The internet’s burning issues have taken center stage, as regulators globally push for a crackdown on social media. In the wake of the 2016 US presidential election, tech companies such as Facebook, Twitter, and Google were criticized for having allegedly permitted the propagation of so-called “fake news” on their platforms.
Now, some officials are directing an equal measure of criticism at these companies’ efforts to combat fake news, citing “censorship.” The midterm elections have once again brought the issue to a head in the US, while many other governments seek to bolster online enforcement of their speech laws.
Social Media Regulation: Speculation in the US
On September 5, the US Senate Intelligence Committee heard testimony from Facebook COO Sheryl Sandberg and Twitter CEO Jack Dorsey regarding potential foreign influence operations in US elections. Subsequently, on September 21, a draft executive order, suggesting that the White House is seeking to open antitrust probes into the practices of online platforms, was leaked.
The plausibility of such an order being issued was strengthened following a September 25 meeting between the US Justice Department and several state attorneys general. The meeting, convened to discuss whether social media platforms are “intentionally stifling the free exchange of ideas,” reportedly focused on tech companies’ data privacy practices. Furthermore, US President Donald Trump has recently claimed that online platforms employ biased search algorithms, while engaging in so-called “shadow banning.” These developments all occur against the backdrop of the US repeal of net neutrality rules in June 2018.
Social Media Regulation: Recent developments in Europe
On the other side of the Atlantic, Germany came under the scrutiny in 2017 for adopting the highly controversial Netzwerkdurchsetzungsgesetz (“NetzDG”). The new law requires large social media platforms to promptly remove illegal content, or face fines of up to EUR 50 million. The act came into force on January 1, 2018 and propelled Google, Facebook, Twitter, and other internet platforms with more than 2 million users to reshape their operations in the country.
These companies published their first NetzDG transparency reports at the end of July 2018. The reports revealed that their dedicated internal teams had addressed a surprising number of take-down requests.
A recurring argument against the NetzDG is that law enforcement authorities, rather than private actors, should be charged with establishing the legality of online content. This was the approach taken by France shortly after the Charlie Hebdo attack. On February 5, 2015, the French Government passed a decree granting police department cybercrime units authority to demand, without a court order, that websites promoting or condoning terrorism or carrying child abuse content be blocked. Internet service providers must comply with the request within 24 hours.
More recently, on September 12, 2018, the European Commission proposed new legislation to combat online terrorism. Under this proposal, companies such as Facebook and Twitter will be required to take down online terrorist content within one hour of receiving the removal order from national authorities. Non-compliance will result in fines of up to 4% of the company’s global turnover for the last business year.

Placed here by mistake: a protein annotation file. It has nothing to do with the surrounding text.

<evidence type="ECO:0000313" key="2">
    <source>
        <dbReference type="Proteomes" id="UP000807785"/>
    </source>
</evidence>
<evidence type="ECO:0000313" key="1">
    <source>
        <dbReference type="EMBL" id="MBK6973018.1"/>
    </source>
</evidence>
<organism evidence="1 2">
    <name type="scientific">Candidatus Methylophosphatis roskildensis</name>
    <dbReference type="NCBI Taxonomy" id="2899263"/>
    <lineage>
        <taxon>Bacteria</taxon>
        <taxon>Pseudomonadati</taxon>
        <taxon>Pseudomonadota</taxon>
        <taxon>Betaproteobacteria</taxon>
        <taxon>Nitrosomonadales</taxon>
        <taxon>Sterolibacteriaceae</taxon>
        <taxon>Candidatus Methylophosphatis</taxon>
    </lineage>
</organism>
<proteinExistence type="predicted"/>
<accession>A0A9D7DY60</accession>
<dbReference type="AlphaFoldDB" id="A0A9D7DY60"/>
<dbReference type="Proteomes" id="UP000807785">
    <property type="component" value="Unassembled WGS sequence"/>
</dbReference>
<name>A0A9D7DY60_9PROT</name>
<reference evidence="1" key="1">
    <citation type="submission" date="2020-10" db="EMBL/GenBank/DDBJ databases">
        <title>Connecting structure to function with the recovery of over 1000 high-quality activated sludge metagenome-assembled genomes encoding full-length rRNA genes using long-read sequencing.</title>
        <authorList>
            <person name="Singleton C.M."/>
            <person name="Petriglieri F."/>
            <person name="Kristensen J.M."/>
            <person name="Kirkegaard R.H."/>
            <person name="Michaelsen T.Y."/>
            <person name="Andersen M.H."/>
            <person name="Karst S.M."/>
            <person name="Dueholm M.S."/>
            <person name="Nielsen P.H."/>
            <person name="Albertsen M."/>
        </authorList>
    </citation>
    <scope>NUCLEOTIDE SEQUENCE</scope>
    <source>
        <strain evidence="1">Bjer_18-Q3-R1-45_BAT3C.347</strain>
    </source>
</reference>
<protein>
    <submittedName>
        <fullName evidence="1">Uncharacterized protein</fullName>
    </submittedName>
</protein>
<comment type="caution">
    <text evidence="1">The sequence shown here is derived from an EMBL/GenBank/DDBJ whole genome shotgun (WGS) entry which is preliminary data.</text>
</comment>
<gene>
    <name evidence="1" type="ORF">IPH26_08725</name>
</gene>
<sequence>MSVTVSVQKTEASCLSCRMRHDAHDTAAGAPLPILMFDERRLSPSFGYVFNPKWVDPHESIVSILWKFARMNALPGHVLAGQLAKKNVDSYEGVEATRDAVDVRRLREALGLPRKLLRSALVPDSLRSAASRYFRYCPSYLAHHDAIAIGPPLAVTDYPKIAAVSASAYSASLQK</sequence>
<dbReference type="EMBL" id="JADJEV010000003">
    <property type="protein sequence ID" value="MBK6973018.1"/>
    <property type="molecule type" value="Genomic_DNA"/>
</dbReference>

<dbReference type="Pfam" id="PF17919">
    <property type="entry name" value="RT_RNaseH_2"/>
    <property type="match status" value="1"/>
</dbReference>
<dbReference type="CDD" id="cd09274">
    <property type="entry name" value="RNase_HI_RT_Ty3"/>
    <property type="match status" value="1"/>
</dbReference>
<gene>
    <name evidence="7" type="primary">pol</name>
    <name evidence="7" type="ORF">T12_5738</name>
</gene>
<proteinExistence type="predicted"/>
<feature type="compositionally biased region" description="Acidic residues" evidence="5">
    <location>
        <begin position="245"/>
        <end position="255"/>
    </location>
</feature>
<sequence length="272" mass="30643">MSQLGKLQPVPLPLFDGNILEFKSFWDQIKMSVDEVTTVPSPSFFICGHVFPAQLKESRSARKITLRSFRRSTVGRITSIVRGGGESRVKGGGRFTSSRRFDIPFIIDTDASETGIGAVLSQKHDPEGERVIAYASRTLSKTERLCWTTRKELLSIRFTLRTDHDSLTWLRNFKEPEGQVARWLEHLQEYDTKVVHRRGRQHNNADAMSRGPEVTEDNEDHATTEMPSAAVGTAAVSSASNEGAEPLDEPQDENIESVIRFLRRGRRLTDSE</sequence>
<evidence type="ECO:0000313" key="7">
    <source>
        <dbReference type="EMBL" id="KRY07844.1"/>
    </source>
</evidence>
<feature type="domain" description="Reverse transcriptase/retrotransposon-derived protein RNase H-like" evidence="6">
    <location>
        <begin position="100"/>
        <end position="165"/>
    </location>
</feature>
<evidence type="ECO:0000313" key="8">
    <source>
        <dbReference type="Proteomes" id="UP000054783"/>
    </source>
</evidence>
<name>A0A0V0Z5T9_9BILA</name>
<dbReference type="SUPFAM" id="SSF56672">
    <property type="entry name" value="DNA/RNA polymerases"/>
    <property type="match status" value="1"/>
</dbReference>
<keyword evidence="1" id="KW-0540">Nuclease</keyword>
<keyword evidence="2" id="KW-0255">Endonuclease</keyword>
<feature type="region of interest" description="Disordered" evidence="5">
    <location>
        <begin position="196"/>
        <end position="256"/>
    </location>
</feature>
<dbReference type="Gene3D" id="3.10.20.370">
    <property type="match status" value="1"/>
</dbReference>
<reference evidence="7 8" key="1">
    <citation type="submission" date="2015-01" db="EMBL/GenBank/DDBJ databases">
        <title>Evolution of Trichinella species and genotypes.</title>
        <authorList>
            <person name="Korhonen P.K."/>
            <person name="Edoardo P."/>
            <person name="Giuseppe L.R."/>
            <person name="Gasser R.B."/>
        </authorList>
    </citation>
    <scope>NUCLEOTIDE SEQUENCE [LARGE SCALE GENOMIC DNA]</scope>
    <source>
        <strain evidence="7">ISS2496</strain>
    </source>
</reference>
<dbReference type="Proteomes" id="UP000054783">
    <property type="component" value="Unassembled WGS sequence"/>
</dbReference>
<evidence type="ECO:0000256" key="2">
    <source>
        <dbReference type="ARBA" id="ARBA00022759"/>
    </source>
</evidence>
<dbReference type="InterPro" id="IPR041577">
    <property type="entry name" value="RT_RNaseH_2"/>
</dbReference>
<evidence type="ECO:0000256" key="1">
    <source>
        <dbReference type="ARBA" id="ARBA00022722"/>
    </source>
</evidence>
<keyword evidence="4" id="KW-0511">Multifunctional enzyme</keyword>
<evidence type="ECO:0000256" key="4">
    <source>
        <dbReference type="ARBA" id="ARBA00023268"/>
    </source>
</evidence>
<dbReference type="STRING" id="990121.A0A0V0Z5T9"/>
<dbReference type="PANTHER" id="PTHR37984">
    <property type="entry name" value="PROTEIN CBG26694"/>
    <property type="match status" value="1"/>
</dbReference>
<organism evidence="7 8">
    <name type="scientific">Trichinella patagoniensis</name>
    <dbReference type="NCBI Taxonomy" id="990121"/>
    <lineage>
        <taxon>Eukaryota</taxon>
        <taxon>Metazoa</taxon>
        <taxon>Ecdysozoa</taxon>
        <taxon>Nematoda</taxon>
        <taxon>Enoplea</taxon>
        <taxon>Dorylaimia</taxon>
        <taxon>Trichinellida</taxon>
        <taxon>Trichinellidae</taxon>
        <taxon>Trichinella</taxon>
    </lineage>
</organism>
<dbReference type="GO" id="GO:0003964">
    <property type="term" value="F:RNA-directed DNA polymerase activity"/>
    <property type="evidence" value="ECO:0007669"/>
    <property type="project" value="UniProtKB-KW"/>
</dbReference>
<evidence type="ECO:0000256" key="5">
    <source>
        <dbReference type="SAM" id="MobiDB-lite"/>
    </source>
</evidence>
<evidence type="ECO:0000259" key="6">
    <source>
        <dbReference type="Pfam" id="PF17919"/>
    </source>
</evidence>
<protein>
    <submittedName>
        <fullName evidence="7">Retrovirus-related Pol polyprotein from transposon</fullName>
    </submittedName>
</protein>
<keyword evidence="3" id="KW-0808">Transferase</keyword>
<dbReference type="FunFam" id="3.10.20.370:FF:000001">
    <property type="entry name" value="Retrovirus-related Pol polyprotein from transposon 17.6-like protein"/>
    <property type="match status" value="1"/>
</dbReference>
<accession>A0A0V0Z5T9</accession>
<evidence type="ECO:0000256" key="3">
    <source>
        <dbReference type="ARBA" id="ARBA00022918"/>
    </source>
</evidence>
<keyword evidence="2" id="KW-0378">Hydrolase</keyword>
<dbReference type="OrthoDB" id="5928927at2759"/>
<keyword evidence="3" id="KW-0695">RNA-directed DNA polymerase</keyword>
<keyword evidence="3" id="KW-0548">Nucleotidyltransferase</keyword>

Utility-style regulation for social media?
A divergent approach to address technology companies’ far-reaching influence is imposing public utility-style regulation on digital sectors. Such regulation, which most importantly involves close government oversight, was until now focused on sectors such as electricity and water.
This solution was proposed by Republican Representative Steve King before the US House Judiciary Committee hearing investigating social media filtering practices in July 2018. It is based mainly on the premise that social media platforms are de facto monopolies. Advocates of the proposal cite possible market failure, as well as social, ethical and moral concerns. On the other hand, critics argue that such regulation has been historically linked to a decrease in innovation and higher prices, whilst also exposing companies to risks associated with regulatory capture. The 1984 Bell System breakup is oftentimes cited as proof of how government regulation can lead to unforeseen outcomes.
The internet’s staggering growth has led to the creation of social media platforms which can act as vectors of terrorism, foreign electoral interventions, hate speech and more. Its rapid expansion exposed the existing weaknesses of regulatory frameworks in addressing a shifting digital landscape, which propelled the issue of social media regulation to the top of policymakers’ agendas around the globe.
The ultimate question on the minds of many is whether the ongoing crisis will be tackled by adapting legislation to social media businesses, or the other way around.
Adam Thierer, The Perils of Classifying Social Media Platforms as Public Utilities, 21 CommLaw Conspectus 249 (2013). Retrieved from: https://scholarship.law.edu/commlaw/vol21/iss2/2
Tim Wu and Christopher Yoo, Keeping the Internet Neutral?, Tim Wu and Christopher Yoo Debate, Federal Communications Law Journal: Vol. 59 : Iss. 3, Article 6 (2007). Retrieved from: https://www.reposlaw.indiana.edu/fclj/vol59/iss3/6
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